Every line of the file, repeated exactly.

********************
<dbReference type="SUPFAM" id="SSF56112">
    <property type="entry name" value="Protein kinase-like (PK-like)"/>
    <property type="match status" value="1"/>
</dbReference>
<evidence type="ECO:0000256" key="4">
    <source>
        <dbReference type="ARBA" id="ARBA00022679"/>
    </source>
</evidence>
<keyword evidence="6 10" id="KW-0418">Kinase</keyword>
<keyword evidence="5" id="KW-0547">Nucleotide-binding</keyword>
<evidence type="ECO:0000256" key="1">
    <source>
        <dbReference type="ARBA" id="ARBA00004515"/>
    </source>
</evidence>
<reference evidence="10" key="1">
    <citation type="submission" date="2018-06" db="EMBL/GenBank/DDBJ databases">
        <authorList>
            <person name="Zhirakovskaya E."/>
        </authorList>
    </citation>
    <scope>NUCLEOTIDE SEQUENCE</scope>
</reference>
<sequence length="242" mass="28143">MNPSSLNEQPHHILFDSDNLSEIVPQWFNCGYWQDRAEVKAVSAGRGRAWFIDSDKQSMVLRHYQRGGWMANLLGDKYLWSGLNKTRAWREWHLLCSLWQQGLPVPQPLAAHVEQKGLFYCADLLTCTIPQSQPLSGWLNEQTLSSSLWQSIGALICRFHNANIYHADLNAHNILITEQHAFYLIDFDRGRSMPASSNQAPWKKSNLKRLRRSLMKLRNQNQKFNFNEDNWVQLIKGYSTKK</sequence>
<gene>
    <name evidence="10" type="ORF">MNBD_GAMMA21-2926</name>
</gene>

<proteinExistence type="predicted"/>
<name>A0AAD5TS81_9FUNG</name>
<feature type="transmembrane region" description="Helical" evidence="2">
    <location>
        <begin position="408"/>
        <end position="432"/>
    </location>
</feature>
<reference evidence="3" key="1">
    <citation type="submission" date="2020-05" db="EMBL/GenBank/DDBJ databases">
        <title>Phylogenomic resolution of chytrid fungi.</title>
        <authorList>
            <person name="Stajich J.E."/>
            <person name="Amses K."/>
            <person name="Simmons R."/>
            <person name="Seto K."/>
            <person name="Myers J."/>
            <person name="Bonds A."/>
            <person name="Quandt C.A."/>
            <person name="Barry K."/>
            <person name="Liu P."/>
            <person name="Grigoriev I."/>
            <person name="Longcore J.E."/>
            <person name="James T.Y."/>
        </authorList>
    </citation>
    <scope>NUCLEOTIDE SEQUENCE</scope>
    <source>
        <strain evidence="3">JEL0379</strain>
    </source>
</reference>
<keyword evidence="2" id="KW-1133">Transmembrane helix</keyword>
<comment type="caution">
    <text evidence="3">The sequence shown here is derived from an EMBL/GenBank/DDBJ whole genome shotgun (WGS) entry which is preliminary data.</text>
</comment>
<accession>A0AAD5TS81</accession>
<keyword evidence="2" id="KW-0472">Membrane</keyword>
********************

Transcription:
<dbReference type="SUPFAM" id="SSF56112">
    <property type="entry name" value="Protein kinase-like (PK-like)"/>
    <property type="match status" value="1"/>
</dbReference>
<evidence type="ECO:0000256" key="4">
    <source>
        <dbReference type="ARBA" id="ARBA00022679"/>
    </source>
</evidence>
<keyword evidence="6 10" id="KW-0418">Kinase</keyword>
<keyword evidence="5" id="KW-0547">Nucleotide-binding</keyword>
<evidence type="ECO:0000256" key="1">
    <source>
        <dbReference type="ARBA" id="ARBA00004515"/>
    </source>
</evidence>
<reference evidence="10" key="1">
    <citation type="submission" date="2018-06" db="EMBL/GenBank/DDBJ databases">
        <authorList>
            <person name="Zhirakovskaya E."/>
        </authorList>
    </citation>
    <scope>NUCLEOTIDE SEQUENCE</scope>
</reference>
<sequence length="242" mass="28143">MNPSSLNEQPHHILFDSDNLSEIVPQWFNCGYWQDRAEVKAVSAGRGRAWFIDSDKQSMVLRHYQRGGWMANLLGDKYLWSGLNKTRAWREWHLLCSLWQQGLPVPQPLAAHVEQKGLFYCADLLTCTIPQSQPLSGWLNEQTLSSSLWQSIGALICRFHNANIYHADLNAHNILITEQHAFYLIDFDRGRSMPASSNQAPWKKSNLKRLRRSLMKLRNQNQKFNFNEDNWVQLIKGYSTKK</sequence>
<gene>
    <name evidence="10" type="ORF">MNBD_GAMMA21-2926</name>
</gene>

<proteinExistence type="predicted"/>
<name>A0AAD5TS81_9FUNG</name>
<feature type="transmembrane region" description="Helical" evidence="2">
    <location>
        <begin position="408"/>
        <end position="432"/>
    </location>
</feature>
<reference evidence="3" key="1">
    <citation type="submission" date="2020-05" db="EMBL/GenBank/DDBJ databases">
        <title>Phylogenomic resolution of chytrid fungi.</title>
        <authorList>
            <person name="Stajich J.E."/>
            <person name="Amses K."/>
            <person name="Simmons R."/>
            <person name="Seto K."/>
            <person name="Myers J."/>
            <person name="Bonds A."/>
            <person name="Quandt C.A."/>
            <person name="Barry K."/>
            <person name="Liu P."/>
            <person name="Grigoriev I."/>
            <person name="Longcore J.E."/>
            <person name="James T.Y."/>
        </authorList>
    </citation>
    <scope>NUCLEOTIDE SEQUENCE</scope>
    <source>
        <strain evidence="3">JEL0379</strain>
    </source>
</reference>
<keyword evidence="2" id="KW-1133">Transmembrane helix</keyword>
<comment type="caution">
    <text evidence="3">The sequence shown here is derived from an EMBL/GenBank/DDBJ whole genome shotgun (WGS) entry which is preliminary data.</text>
</comment>
<accession>A0AAD5TS81</accession>
<keyword evidence="2" id="KW-0472">Membrane</keyword>